Valsartan Lowers Serum C-Reactive Protein Levels


NEW YORK — Monotherapy with valsartan has been shown for the first time to lower serum levels of C-reactive protein, raising the possibility that valsartan—and possibly other antihypertensive agents—might have a beneficial effect on cardiovascular events that goes beyond blood pressure reduction.

Results from Val-MARC (Valsartan-Managing Blood Pressure Aggressively and Evaluating Reductions in hs-CRP) also showed that valsartan's effect on CRP was independent of BP reduction, suggesting that a pleiotropic, anti-inflammatory effect by this angiotensin II receptor blocker (ARB) might have produced the result.

And in the study, with more than 1,600 patients, concurrent treatment with the popular diuretic hydrochlorothiazide (HCTZ) plus valsartan appeared to somehow blunt the CRP reduction, raising questions about possible adverse, pleiotropic effects of HCTZ.

“The current data raise the hypothesis that some antihypertensive regimens may have additional anti-inflammatory properties,” Dr. Paul M. Ridker reported at the annual meeting of the American Society of Hypertension. “Whether this translates to a net clinical advantage will require well-designed, prospective trials of hypertension treatment that specifically target” patients with elevated CRP levels, said Dr. Ridker, director of the Center for Cardiovascular Disease Prevention at Brigham and Women's Hospital in Boston.

The open-label study enrolled patients with stage 2 hypertension at 384 centers in the United States during January 2004–June 2005. Of the 1,668 patients, 836 were randomized to treatment with 320 mg valsartan daily, and 832 were assigned to receive 320 mg valsartan and 12.5 mg HCTZ daily. The study's primary end point was blood pressure reduction and changes in serum levels of CRP measured after 6 weeks of treatment.

The study was sponsored by Novartis, which markets valsartan (Diovan). Dr. Ridker has received research support from Novartis and is co-owner of a patent for a high-sensitivity CRP test.

After 6 weeks, valsartan monotherapy cut systolic pressure by an average of 18 mm Hg, compared with an average drop of 25 mm Hg in patients on the combined regimen. The percentage of patients who reached the goal pressure target of 140/90 mm Hg or less was 32% in the monotherapy group and 48% in the valsartan plus HCTZ group. These results were published online simultaneously with Dr. Ridker's report (Hypertension 2006 [doi: 10.1161/01.HYP.0000226046.58883.32]).

CRP measurements showed that patients treated with only valsartan had a median reduction of 0.12 mg/L, a reduction of 8.9% from baseline. In contrast, among patients treated with valsartan plus HCTZ, the median change in CRP was an increase of 0.05 mg/L, a median rise of 4.4%, a statistically significant difference.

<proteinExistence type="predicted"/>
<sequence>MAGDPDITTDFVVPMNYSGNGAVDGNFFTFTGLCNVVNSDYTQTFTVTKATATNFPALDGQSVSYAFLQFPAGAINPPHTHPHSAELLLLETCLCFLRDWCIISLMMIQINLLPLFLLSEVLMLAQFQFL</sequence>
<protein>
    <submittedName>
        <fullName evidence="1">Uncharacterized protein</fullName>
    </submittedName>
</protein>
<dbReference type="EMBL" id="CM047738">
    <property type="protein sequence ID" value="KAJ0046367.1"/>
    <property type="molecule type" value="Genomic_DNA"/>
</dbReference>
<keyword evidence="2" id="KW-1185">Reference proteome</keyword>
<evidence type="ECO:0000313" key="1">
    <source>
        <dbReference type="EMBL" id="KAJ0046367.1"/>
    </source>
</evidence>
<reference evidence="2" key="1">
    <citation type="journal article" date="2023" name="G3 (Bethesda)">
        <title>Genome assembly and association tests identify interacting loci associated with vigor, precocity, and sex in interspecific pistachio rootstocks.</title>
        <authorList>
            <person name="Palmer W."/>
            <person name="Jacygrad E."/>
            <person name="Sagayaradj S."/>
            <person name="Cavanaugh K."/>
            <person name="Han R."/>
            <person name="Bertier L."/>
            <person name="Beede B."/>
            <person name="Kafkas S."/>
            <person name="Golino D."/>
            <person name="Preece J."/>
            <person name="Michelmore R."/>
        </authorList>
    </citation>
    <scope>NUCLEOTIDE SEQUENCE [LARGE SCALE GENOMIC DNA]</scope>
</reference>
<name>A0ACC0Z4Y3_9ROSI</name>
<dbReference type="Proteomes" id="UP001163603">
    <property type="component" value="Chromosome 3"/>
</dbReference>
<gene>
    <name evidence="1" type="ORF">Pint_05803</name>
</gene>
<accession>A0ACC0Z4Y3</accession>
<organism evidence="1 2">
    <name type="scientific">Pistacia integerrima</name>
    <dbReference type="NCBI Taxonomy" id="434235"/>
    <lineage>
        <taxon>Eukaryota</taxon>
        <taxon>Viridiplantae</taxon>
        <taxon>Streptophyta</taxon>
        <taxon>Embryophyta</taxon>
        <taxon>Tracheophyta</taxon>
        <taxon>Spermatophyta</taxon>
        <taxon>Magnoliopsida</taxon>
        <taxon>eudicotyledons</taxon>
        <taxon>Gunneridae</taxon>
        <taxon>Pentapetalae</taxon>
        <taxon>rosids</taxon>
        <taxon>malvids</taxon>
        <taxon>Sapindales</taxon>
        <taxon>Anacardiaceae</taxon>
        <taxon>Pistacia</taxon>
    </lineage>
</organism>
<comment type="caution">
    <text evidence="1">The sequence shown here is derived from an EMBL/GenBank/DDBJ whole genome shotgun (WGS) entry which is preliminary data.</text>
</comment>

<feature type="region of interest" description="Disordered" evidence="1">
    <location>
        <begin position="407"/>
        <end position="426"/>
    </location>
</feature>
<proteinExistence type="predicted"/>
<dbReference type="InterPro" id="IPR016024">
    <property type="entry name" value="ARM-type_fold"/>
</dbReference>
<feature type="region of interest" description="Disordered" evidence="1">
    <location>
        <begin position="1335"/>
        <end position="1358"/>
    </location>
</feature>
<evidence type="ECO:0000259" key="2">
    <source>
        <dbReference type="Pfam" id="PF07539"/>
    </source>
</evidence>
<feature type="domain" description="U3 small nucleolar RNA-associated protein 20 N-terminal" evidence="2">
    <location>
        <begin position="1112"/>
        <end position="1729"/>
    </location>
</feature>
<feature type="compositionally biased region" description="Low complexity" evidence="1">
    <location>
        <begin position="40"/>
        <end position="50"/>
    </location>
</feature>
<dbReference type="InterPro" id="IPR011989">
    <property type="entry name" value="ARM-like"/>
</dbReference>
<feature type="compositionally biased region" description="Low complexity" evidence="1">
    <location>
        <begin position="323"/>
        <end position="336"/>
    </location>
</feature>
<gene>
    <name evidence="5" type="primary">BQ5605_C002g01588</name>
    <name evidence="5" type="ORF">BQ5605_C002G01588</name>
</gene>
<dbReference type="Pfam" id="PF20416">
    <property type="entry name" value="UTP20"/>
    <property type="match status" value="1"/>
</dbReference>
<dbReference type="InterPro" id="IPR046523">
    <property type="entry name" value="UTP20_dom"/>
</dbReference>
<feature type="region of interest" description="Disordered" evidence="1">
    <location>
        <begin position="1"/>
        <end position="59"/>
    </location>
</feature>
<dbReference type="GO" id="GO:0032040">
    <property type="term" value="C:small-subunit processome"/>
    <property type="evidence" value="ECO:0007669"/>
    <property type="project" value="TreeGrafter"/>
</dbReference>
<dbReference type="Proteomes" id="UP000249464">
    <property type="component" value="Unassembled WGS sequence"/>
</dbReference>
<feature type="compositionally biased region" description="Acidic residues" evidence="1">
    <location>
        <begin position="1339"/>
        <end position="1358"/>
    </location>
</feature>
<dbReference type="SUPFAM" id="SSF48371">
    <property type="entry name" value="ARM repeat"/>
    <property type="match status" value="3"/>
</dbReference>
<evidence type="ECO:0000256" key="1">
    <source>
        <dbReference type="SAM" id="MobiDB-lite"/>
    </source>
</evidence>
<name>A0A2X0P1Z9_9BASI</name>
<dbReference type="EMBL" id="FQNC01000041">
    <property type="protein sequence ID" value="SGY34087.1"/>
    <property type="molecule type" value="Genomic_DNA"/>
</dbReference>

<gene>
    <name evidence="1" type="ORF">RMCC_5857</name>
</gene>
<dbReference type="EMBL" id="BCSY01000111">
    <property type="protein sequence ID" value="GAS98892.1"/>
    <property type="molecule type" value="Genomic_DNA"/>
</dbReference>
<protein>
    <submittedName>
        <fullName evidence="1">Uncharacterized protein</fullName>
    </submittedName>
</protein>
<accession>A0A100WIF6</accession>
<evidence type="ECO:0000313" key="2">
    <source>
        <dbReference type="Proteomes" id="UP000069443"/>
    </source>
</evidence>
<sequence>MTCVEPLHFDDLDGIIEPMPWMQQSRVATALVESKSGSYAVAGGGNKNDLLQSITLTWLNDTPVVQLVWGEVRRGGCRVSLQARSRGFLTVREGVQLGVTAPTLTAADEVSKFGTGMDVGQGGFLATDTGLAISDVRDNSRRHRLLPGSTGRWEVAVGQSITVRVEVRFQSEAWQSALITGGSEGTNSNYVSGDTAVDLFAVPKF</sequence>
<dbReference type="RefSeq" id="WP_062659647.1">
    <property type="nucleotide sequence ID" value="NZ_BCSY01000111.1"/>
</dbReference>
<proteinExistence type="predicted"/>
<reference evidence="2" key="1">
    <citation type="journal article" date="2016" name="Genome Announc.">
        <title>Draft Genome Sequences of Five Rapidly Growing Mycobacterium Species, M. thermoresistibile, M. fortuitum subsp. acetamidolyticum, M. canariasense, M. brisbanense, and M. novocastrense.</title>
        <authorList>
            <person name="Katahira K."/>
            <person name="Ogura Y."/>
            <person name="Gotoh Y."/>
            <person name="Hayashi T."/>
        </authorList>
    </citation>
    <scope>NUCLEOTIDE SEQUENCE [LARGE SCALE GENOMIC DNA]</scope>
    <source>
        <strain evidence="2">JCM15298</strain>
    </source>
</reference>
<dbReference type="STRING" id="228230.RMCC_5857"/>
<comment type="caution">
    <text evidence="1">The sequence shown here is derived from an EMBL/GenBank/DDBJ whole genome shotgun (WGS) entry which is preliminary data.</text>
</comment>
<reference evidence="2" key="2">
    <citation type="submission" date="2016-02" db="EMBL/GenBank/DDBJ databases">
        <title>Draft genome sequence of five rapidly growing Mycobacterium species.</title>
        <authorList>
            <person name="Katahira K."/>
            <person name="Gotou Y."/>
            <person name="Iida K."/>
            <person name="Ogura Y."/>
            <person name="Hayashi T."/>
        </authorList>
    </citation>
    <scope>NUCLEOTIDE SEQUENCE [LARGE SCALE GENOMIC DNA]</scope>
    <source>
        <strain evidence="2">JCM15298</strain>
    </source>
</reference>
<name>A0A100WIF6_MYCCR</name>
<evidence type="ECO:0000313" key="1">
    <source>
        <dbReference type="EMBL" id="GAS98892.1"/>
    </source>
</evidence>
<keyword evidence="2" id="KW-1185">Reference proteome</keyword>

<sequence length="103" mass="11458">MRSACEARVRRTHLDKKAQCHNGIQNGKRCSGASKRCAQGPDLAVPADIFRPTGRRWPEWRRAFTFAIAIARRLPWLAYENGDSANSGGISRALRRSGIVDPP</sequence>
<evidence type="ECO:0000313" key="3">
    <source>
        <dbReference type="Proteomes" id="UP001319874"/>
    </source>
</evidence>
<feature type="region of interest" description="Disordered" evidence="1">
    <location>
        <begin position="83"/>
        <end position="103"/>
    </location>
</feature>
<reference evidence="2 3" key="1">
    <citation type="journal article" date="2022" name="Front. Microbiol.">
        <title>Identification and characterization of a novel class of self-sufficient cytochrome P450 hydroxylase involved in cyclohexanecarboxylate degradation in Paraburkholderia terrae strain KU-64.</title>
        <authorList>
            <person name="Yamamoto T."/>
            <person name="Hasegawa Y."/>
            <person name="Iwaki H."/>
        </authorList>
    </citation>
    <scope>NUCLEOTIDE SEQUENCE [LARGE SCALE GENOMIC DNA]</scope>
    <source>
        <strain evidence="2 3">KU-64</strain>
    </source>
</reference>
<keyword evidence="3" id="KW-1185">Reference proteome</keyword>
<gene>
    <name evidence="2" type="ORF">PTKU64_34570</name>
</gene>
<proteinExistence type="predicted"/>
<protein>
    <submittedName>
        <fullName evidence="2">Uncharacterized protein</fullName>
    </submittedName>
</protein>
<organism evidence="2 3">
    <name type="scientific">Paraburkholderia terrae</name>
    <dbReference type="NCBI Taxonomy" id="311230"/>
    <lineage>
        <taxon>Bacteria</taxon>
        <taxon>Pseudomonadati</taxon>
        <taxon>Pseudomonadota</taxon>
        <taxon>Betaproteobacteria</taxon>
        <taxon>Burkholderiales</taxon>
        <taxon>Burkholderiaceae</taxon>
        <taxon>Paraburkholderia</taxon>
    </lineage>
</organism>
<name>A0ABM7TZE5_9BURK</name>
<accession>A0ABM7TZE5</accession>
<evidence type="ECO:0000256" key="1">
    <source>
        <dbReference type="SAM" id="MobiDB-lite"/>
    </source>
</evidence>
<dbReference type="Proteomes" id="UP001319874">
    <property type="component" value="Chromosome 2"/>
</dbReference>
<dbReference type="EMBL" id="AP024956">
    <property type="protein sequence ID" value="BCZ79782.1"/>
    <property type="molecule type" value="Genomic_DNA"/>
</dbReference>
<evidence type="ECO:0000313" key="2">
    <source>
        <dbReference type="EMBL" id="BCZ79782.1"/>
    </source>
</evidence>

“We saw no relationship whatsoever between the extent of blood pressure reduction and the extent of CRP reduction,” said Dr. Ridker, who is also the Eugene Braunwald Professor of Medicine at Harvard Medical School in Boston. “The data lead to the hypothesis that valsartan reduces inflammation in a way that's independent of blood pressure reduction.”

The effect of valsartan alone and of valsartan plus HCTZ on CRP levels was “remarkably consistent” across every patient subgroup examined, including patients who were also treated with statins and those who were not, he said. This last observation suggests that the ability of valsartan alone to lower CRP levels is independent of the action of statins, and so the two effects might be additive.

Although Dr. Ridker acknowledged that CRP-lowering may be a class effect for all ARBs, he stressed that so far the effect has been proved only for valsartan: “We've been [wrong] about class effects for statins; it may not be as simple as we once thought.” ARBs were hypothesized to have an effect on CRP because of angiotensin II's proinflammatory effects. (ARBs block the angiotensin II receptor.)

It's unclear what effect HCTZ might have on inflammatory processes. The drug is known to boost insulin resistance, the incidence of diabetes, and serum levels of plasminogen activator inhibitor-1. All of these activities track with elevated CRP levels, but it's too soon to say whether this explains the study's results, he said.

Even if HCTZ is eventually shown to block a beneficial reduction in CRP levels, and despite the drug's other adverse effects, physicians will probably find it hard to avoid using the drug in patients with refractory hypertension.

“In many patients with hypertension, it's extremely hard to get them to their goal pressure without a diuretic,” commented Dr. Joel M. Neutel, medical director of clinical pharmacology at the Orange County Research Center in Tustin, Calif.

“If a patient is on two vasodilator drugs, such as an ARB and a calcium channel blocker, the third drug almost has to be a diuretic. We need diuretics to treat hypertension. You use other drugs to balance their negative effects,” Dr. Neutel said.


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